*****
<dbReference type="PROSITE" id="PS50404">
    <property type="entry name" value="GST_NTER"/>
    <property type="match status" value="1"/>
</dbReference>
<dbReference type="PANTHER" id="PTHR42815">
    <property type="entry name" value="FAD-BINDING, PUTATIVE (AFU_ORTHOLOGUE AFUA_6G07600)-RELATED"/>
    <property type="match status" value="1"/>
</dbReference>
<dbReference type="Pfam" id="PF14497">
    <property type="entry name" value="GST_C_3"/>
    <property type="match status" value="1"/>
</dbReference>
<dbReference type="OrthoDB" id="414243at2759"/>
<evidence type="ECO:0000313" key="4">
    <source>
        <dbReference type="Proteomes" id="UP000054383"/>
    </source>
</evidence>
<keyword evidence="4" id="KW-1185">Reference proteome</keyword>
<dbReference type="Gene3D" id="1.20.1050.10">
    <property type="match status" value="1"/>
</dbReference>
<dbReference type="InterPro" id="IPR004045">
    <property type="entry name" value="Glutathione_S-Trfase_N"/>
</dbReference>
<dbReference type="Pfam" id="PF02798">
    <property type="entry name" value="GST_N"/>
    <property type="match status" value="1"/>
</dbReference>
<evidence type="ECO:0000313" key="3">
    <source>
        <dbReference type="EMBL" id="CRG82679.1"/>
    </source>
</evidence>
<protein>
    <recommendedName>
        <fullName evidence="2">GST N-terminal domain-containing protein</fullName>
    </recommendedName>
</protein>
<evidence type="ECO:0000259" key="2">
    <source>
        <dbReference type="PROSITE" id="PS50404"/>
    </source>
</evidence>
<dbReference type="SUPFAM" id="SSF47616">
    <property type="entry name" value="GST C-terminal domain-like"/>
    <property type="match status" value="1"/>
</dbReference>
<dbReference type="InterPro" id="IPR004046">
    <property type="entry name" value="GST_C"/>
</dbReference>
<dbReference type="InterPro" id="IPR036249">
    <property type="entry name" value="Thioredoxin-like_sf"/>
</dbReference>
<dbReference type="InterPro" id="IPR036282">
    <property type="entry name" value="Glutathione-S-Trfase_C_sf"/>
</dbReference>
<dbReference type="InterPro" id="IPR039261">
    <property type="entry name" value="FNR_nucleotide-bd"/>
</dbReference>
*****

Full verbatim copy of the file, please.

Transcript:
<dbReference type="PROSITE" id="PS50404">
    <property type="entry name" value="GST_NTER"/>
    <property type="match status" value="1"/>
</dbReference>
<dbReference type="PANTHER" id="PTHR42815">
    <property type="entry name" value="FAD-BINDING, PUTATIVE (AFU_ORTHOLOGUE AFUA_6G07600)-RELATED"/>
    <property type="match status" value="1"/>
</dbReference>
<dbReference type="Pfam" id="PF14497">
    <property type="entry name" value="GST_C_3"/>
    <property type="match status" value="1"/>
</dbReference>
<dbReference type="OrthoDB" id="414243at2759"/>
<evidence type="ECO:0000313" key="4">
    <source>
        <dbReference type="Proteomes" id="UP000054383"/>
    </source>
</evidence>
<keyword evidence="4" id="KW-1185">Reference proteome</keyword>
<dbReference type="Gene3D" id="1.20.1050.10">
    <property type="match status" value="1"/>
</dbReference>
<dbReference type="InterPro" id="IPR004045">
    <property type="entry name" value="Glutathione_S-Trfase_N"/>
</dbReference>
<dbReference type="Pfam" id="PF02798">
    <property type="entry name" value="GST_N"/>
    <property type="match status" value="1"/>
</dbReference>
<evidence type="ECO:0000313" key="3">
    <source>
        <dbReference type="EMBL" id="CRG82679.1"/>
    </source>
</evidence>
<protein>
    <recommendedName>
        <fullName evidence="2">GST N-terminal domain-containing protein</fullName>
    </recommendedName>
</protein>
<evidence type="ECO:0000259" key="2">
    <source>
        <dbReference type="PROSITE" id="PS50404"/>
    </source>
</evidence>
<dbReference type="SUPFAM" id="SSF47616">
    <property type="entry name" value="GST C-terminal domain-like"/>
    <property type="match status" value="1"/>
</dbReference>
<dbReference type="InterPro" id="IPR004046">
    <property type="entry name" value="GST_C"/>
</dbReference>
<dbReference type="InterPro" id="IPR036249">
    <property type="entry name" value="Thioredoxin-like_sf"/>
</dbReference>
<dbReference type="InterPro" id="IPR036282">
    <property type="entry name" value="Glutathione-S-Trfase_C_sf"/>
</dbReference>
<dbReference type="InterPro" id="IPR039261">
    <property type="entry name" value="FNR_nucleotide-bd"/>
</dbReference>